Thanks to a Volunteer Association/Thunder Bay Regional Health Sciences Foundation Family CARE Grant, renal patients now have access to new tuck-away belts that comfortably and safely house the patient’s catheter, keep it clean between uses, and hold it in the appropriate position on the abdomen. Over 100 belts have been purchased to provide to patients who can’t afford them. As well, aging hemodialysis machines are replaced annually through grants from the Health Sciences Foundation.
Risk taking/decision making: teens take more risks when driving due to their overconfidence in their driving abilities. Young drivers are more likely to engage in “risky behaviours” like speeding, tailgating, running red lights, violating traffic signs and passing dangerously.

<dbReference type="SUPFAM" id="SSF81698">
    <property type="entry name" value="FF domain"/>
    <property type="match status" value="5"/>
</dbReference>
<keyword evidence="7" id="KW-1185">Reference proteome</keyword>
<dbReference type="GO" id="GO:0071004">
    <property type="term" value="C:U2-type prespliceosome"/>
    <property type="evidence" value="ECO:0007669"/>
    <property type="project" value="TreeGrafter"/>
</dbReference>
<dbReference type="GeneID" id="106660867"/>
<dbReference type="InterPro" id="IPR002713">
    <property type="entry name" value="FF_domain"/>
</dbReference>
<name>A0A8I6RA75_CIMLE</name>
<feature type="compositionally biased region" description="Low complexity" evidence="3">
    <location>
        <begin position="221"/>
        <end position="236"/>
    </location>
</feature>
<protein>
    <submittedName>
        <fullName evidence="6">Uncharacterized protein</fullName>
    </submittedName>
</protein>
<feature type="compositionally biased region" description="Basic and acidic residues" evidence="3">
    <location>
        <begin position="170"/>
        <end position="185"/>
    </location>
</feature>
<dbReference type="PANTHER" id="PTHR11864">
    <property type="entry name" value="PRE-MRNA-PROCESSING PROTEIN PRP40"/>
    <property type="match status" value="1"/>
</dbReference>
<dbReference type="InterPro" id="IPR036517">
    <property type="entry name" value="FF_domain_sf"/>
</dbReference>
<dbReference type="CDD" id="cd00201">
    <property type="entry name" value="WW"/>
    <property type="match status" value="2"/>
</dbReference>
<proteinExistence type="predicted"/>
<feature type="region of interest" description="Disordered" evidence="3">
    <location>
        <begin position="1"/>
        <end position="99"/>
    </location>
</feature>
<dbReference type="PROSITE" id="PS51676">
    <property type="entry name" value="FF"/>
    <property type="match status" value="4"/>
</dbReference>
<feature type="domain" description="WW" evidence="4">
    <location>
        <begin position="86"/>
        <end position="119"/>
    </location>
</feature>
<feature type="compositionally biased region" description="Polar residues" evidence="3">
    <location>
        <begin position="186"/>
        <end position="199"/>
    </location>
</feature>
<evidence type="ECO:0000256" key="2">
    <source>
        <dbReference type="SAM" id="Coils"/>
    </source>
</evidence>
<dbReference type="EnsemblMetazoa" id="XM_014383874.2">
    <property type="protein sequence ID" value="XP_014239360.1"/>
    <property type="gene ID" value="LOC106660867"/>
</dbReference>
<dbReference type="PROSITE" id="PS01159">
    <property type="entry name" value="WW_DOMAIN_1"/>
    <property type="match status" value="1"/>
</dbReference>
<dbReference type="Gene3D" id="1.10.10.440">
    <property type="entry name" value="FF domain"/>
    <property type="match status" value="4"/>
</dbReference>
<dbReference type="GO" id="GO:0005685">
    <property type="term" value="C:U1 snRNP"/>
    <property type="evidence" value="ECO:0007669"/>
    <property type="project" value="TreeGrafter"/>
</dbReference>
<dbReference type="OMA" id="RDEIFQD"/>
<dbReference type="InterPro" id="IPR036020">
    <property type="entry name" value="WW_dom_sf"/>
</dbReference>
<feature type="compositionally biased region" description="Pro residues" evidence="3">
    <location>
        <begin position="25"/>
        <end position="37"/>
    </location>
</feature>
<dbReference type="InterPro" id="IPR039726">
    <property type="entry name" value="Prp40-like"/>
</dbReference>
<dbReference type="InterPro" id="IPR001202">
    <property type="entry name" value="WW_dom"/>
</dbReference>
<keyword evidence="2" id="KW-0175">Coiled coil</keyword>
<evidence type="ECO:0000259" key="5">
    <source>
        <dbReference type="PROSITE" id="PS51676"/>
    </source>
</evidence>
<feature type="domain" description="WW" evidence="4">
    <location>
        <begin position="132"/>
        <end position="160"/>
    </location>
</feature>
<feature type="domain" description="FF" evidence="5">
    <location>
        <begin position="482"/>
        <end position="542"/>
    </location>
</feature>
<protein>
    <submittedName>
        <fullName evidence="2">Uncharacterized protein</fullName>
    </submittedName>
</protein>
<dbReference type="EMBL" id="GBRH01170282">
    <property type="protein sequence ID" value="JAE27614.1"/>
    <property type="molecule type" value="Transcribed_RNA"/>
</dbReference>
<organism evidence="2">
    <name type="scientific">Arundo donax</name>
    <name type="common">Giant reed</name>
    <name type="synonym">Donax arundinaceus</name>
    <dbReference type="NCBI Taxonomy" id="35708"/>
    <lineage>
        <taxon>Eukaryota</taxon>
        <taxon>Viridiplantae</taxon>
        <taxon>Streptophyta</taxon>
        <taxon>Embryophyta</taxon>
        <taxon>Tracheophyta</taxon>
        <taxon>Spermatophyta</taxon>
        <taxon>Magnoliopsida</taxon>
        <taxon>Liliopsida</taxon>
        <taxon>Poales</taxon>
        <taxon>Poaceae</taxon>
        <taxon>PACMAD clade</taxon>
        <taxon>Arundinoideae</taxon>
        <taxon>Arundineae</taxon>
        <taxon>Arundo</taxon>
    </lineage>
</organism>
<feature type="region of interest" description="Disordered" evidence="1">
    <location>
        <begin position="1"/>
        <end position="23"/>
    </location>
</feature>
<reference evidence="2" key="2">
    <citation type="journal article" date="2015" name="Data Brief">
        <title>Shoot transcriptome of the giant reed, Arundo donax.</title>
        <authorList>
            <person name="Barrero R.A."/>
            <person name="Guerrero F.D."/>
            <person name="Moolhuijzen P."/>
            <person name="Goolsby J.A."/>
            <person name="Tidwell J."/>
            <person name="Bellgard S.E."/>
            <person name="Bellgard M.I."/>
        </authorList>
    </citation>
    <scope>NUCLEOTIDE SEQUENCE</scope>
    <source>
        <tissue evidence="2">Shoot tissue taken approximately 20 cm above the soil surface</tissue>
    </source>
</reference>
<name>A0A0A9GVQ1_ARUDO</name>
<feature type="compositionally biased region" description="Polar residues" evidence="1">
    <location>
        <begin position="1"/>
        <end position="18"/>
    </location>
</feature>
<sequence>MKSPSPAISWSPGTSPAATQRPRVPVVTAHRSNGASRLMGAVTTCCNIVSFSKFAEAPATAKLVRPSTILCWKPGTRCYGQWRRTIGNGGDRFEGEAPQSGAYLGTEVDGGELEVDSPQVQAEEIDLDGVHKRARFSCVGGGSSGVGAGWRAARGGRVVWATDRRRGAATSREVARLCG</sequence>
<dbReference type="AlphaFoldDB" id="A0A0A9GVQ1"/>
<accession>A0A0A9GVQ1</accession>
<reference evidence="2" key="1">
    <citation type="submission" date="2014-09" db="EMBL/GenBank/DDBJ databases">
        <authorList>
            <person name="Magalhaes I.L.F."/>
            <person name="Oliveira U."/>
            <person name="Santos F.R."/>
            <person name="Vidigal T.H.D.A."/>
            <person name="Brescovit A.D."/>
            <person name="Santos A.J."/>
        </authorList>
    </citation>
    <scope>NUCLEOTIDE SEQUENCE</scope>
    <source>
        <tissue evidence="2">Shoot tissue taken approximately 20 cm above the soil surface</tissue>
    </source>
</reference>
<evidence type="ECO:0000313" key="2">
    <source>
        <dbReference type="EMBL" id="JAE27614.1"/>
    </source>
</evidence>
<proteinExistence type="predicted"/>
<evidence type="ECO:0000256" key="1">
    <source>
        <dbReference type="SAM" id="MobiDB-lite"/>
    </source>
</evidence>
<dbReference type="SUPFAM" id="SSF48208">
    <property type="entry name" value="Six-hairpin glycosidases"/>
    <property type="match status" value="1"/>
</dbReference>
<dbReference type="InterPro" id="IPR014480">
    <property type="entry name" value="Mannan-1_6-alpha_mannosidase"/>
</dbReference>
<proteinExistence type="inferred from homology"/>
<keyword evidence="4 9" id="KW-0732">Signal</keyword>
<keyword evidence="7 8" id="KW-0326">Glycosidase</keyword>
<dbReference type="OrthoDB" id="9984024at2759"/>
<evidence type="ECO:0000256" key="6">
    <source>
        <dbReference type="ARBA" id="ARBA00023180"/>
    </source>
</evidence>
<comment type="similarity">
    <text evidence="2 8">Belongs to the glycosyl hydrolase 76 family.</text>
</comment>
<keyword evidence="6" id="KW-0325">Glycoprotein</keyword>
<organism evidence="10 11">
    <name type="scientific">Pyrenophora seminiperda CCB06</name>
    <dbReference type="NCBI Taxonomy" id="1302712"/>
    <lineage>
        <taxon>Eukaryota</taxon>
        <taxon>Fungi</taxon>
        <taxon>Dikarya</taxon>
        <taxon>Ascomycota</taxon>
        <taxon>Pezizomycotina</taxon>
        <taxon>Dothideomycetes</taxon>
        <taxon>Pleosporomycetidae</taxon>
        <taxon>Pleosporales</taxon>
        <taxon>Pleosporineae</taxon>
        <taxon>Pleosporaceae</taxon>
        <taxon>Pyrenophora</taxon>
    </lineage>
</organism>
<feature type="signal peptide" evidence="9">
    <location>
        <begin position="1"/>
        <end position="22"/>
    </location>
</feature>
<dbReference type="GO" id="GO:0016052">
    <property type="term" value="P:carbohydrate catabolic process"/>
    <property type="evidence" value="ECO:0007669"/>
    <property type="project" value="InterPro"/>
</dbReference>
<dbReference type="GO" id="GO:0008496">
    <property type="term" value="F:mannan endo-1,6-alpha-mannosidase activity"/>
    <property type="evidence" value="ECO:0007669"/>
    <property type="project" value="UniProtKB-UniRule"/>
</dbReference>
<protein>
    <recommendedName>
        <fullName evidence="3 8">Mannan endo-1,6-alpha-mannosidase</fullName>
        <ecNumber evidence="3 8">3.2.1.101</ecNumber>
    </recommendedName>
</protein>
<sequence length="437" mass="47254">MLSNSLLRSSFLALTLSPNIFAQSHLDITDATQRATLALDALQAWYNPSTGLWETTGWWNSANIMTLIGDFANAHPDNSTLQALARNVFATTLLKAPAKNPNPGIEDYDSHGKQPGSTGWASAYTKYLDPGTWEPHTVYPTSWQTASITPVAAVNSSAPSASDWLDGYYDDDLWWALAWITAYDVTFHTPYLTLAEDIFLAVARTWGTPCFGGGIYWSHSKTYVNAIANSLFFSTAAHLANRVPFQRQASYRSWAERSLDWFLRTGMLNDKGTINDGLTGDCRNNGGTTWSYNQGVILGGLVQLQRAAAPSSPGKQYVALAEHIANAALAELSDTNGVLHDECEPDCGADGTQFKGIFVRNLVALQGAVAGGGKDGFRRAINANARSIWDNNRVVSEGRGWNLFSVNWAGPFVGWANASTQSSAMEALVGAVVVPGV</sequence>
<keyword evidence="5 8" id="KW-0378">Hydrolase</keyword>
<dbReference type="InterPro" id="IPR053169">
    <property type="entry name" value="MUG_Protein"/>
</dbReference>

Poor hazard detection: the ability to detect hazards when driving depends upon perceptual and information-gathering skills. It takes time to develop these skills.
Low risk perception: this means the ability to assess the degree of threat posed by a hazard and your ability to deal with it. Young new drivers tend to underestimate the crash risk in hazardous situations and overestimate their ability to avoid the treat.
Lack of skill: It takes time to master basic vehicle handling skills
Carrying passengers: For teenagers, the risk of being in a crash increases when they have passengers-the fatality rate for drivers aged 16-17 years is 3.6 times higher than if they were driving alone. Passengers can distract the driver and encourage them to take more risks – especially young males riding with male drivers
Not wearing seatbelts: Teens have the lowest rate of seatbelt use
Stop Distracted Driving! Pay Attention to the Road!